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Declaring a Variable in Java

By The Saint on Saturday, April 04, 2009

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Declaring a Variable in Java
Variables were introduced in Module 1. Here, we will take a closer look at them. As you learned earlier, variables are declared using this form of statement,

type var-name;

where type is the data type of the variable, and var-name is its name. You can declare a variable of any valid type, including the simple types just described. When you create a variable, you are creating an instance of its type. Thus, the capabilities of a variable are determined by its type. For example, a variable of type boolean cannot be used to store floating-point values. Furthermore, the type of a variable cannot change during its lifetime. An int variable cannot turn into a char variable, for example.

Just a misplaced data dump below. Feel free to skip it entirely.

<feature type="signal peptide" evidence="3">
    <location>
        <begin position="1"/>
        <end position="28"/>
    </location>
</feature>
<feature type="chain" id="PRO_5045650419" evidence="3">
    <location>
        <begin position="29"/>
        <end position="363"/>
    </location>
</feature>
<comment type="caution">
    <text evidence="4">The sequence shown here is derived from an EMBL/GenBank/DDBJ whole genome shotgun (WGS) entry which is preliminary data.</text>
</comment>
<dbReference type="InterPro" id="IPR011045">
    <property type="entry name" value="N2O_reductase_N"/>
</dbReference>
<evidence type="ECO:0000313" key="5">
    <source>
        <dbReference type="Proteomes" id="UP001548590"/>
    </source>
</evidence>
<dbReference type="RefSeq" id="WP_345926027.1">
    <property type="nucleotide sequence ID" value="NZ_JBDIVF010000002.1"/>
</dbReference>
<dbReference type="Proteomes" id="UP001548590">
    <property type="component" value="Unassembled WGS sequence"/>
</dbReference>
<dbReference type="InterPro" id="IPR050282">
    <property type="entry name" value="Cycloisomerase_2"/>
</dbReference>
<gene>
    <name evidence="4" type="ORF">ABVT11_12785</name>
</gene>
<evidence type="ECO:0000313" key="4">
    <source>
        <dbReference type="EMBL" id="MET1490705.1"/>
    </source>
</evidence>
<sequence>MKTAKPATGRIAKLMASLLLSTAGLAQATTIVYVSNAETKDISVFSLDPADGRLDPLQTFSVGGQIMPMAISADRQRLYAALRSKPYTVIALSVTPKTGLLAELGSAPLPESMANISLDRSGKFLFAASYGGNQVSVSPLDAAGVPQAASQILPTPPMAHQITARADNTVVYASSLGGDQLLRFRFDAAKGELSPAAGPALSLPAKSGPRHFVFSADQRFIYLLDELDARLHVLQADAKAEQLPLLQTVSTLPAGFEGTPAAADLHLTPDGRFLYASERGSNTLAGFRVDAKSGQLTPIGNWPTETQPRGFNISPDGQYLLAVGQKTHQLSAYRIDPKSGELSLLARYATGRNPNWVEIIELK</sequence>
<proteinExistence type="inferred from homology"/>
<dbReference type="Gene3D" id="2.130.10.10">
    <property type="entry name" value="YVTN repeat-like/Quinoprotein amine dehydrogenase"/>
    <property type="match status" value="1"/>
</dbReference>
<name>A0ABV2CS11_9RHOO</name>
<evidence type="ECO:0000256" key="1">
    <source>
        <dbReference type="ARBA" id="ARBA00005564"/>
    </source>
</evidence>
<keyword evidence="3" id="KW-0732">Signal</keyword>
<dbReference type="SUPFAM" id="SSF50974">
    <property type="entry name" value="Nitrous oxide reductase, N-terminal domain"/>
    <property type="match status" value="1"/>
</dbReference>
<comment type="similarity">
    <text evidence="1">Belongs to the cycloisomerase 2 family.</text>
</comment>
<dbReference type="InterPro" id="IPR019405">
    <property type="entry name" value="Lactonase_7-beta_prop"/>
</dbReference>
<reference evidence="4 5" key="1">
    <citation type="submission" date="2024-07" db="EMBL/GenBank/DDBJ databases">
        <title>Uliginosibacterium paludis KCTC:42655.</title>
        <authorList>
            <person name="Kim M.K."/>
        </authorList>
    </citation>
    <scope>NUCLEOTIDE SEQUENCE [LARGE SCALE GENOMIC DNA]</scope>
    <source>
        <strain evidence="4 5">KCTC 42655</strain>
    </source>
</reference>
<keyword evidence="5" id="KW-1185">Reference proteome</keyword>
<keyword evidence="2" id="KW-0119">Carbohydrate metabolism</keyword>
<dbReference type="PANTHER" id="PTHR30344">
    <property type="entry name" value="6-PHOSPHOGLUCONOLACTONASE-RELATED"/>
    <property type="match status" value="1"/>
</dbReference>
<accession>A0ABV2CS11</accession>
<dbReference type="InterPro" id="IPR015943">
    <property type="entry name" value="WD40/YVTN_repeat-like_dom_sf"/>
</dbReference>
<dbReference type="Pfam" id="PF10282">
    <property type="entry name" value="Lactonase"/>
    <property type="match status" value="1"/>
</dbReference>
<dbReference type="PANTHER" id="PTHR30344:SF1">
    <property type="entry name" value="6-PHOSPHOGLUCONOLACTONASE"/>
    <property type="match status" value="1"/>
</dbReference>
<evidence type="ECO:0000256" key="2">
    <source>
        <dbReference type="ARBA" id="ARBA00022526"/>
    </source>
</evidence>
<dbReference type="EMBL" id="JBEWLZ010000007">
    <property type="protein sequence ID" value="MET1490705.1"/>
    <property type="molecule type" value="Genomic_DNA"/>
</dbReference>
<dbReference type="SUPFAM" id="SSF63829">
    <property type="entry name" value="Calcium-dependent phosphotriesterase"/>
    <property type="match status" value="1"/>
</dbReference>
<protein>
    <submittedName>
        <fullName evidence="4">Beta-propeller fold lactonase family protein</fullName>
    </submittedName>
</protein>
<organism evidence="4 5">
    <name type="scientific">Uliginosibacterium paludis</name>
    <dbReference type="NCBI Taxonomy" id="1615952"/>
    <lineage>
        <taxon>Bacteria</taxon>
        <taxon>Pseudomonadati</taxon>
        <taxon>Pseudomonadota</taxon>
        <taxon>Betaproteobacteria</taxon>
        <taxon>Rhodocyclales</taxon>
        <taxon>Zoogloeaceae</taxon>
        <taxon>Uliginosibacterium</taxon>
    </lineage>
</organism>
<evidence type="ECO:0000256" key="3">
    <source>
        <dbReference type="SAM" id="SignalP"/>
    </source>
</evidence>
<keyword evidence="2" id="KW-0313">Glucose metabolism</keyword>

All variables in Java must be declared prior to their use. This is necessary because the compiler must know what type of data a variable contains before it can properly compile any statement that uses the variable. It also enables Java to perform strict type checking.

Initializing a Variable
In general, you must give a variable a value prior to using it. One way to give a variable a value is through an assignment statement, as you have already seen. Another way is by giving it an initial value when it is declared. To do this, follow the variable’s name with an equal sign and the value being assigned. The general form of initialization is shown here:

type var = value;

Here, value is the value that is given to var when var is created. The value must be compatible
with the specified type. Here are some examples:

int count = 150; // give count an initial value of 150
char ch = 'X'; // initialize ch with the letter X
float f = 10.5F; // f is initialized with 10.5
When declaring two or more variables of the same type using a comma-separated list, you
can give one or more of those variables an initial value. For example:
int a, b = 20, c = 35, d; // b and c have initializations

In this case, only b and c are initialized.

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